PRIME Minister Hun Sen has ordered authorities to destroy manmade reservoirs around the Tonle Sap lake and ban farmers from raising crops and animals in the surrounding ecologically sensitive flooded forest areas.
The government last year ordered that all reservoirs surrounding the lake be destroyed, but relented after local farmers pleaded with authorities to allow them to cultivate rice for one more dry season. On Tuesday, Hun Sen ordered authorities to proceed with dismantling any remaining reservoirs.
“Now, it is time for us to recheck these problems and take measures to destroy the water reservoirs,” Hun Sen said in a speech Tuesday, the final day of an annual Ministry of Agriculture, Forestry and Fisheries meeting.
Farmers say the reservoirs are needed to irrigate their crops.
Hun Sen acknowledged that a ministry report released Tuesday showed that the reservoirs boosted crop yields, with farmers enjoying a yield of 5 tonnes of rice paddy per hectare this past dry season – the national average is just above 2.6 tonnes per hectare, according to the UN’s Food and Agriculture Organisation.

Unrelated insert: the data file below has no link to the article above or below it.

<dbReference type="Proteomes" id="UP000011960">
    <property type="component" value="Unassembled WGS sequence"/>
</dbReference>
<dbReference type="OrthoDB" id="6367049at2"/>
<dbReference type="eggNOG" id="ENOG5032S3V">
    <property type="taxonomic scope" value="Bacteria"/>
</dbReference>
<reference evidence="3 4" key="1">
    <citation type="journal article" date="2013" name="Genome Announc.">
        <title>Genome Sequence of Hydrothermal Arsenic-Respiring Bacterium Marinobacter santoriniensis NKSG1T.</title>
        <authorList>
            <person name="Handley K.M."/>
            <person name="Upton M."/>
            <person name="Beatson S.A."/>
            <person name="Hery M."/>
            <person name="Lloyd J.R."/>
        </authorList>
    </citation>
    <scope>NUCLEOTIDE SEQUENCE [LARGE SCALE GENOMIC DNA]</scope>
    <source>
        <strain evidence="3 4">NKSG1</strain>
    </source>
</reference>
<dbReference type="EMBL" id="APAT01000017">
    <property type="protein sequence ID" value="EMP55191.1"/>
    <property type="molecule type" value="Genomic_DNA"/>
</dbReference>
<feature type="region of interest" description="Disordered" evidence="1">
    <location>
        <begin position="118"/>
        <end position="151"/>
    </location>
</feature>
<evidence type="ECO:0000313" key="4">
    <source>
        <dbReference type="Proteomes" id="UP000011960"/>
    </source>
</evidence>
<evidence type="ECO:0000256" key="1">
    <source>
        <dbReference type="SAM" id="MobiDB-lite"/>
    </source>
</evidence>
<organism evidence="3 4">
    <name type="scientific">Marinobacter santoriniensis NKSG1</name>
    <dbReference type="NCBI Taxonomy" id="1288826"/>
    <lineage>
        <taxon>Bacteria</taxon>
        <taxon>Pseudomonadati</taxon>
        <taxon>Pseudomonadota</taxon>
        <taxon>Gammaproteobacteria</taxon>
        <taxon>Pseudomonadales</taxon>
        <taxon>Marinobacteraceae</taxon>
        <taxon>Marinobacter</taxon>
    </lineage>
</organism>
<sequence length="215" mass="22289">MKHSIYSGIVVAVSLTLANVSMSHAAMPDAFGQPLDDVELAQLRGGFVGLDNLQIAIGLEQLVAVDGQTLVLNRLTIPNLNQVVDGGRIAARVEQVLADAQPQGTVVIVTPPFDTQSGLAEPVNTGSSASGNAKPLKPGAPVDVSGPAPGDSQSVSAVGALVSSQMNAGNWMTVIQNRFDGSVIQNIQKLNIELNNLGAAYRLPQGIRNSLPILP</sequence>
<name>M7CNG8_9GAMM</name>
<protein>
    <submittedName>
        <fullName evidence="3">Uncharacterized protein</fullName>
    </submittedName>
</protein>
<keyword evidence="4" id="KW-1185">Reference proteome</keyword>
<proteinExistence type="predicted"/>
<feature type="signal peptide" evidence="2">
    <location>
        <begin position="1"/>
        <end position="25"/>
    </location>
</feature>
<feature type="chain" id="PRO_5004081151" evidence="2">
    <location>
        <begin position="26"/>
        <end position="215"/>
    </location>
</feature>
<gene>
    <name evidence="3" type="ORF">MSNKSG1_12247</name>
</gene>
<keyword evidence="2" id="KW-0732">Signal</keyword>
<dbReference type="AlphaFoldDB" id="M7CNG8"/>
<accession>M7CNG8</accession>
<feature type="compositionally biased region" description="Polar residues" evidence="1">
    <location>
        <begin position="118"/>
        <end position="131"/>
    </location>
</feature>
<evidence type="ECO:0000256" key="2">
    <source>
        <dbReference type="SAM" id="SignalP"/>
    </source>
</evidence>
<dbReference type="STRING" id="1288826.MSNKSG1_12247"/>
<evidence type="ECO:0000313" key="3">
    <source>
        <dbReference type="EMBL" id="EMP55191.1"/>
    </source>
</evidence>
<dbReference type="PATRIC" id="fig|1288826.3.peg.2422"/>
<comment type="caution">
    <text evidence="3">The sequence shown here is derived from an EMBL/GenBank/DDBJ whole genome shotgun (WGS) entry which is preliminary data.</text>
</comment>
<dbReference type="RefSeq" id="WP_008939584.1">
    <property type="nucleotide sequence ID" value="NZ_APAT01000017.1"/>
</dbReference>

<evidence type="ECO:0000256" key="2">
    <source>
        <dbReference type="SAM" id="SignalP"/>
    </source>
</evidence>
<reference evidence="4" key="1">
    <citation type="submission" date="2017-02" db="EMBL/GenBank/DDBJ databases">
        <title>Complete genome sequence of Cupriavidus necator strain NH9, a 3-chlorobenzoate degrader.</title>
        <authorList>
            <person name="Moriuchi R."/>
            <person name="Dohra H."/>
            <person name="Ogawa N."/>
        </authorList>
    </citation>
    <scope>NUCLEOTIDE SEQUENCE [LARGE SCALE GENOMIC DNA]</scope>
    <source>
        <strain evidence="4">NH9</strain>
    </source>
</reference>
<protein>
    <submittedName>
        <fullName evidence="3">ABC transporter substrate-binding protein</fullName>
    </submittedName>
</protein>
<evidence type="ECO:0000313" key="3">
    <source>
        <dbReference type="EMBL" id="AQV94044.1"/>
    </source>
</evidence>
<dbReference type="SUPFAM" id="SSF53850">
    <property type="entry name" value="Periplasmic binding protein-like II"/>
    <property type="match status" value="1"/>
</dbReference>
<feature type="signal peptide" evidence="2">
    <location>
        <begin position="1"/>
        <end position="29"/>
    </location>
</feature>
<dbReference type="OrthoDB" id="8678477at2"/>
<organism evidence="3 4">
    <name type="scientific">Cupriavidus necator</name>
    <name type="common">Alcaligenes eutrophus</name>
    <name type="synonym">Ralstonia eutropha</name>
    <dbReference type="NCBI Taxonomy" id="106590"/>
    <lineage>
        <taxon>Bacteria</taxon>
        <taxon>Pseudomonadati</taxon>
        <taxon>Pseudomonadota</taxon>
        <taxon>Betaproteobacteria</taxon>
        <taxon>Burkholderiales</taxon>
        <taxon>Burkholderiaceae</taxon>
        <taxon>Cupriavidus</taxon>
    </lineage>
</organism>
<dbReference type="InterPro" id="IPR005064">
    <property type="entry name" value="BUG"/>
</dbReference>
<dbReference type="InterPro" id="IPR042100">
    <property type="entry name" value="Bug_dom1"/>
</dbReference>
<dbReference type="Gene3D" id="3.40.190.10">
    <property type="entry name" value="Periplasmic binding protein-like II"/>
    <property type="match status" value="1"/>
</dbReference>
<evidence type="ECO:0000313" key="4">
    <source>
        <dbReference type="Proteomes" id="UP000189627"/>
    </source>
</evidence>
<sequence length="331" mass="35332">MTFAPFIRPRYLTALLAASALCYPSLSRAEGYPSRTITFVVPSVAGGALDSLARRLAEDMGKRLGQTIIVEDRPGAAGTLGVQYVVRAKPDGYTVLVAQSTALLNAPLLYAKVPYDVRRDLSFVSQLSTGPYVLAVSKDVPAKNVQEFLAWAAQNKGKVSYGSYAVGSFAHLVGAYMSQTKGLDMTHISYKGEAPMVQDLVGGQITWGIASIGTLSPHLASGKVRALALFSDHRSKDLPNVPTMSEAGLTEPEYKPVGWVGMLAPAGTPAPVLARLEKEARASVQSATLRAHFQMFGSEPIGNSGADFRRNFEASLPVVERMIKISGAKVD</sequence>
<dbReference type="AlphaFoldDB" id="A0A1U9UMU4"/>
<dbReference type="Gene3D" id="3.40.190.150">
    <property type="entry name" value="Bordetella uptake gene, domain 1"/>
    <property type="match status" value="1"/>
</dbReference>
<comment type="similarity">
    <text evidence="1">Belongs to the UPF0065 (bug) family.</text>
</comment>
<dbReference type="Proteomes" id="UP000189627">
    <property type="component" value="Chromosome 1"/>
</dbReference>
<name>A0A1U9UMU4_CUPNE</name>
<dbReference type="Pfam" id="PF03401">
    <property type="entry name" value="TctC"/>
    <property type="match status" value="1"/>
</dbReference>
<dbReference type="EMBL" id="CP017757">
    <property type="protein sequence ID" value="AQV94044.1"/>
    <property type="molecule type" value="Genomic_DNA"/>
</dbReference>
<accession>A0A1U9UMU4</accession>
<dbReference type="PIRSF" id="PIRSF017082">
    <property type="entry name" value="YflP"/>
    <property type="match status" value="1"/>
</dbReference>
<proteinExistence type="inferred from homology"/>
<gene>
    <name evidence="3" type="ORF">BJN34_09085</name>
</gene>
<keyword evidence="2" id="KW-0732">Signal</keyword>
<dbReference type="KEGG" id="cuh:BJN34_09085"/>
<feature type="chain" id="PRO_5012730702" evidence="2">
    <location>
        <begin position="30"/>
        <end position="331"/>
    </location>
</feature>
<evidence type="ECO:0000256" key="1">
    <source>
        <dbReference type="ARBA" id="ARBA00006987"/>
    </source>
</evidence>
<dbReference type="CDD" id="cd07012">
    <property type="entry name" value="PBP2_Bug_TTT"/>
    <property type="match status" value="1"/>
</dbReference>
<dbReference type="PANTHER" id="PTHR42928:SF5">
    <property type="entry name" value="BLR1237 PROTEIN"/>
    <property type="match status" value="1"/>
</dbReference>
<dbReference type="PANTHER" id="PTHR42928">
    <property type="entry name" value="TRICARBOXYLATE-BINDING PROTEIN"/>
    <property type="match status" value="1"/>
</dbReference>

However, the premier said authorities must weigh the short-term gains against longer-term environmental damage . Authorities say the reservoirs impact fish habitats, jeopardising a resource that represents the Kingdom’s main source of protein.
“I cannot accept any explanation that will lead the water in the Tonle Sap lake to be become shallow in the future,” Hun Sen said.
Water resources have also become an issue for Cambodia and its neighbours along the Mekong River.
Some conservationists have said that dam projects in China are responsible for unusually low water levels this year.
However, Hun Sen, who returned this week from a summit of the Mekong River Commission in Thailand, reiterated the position of Cambodian authorities that the low levels have been caused by “global climate change”.
“They should blame the angel or God, not China,” Hun Sen said in his speech.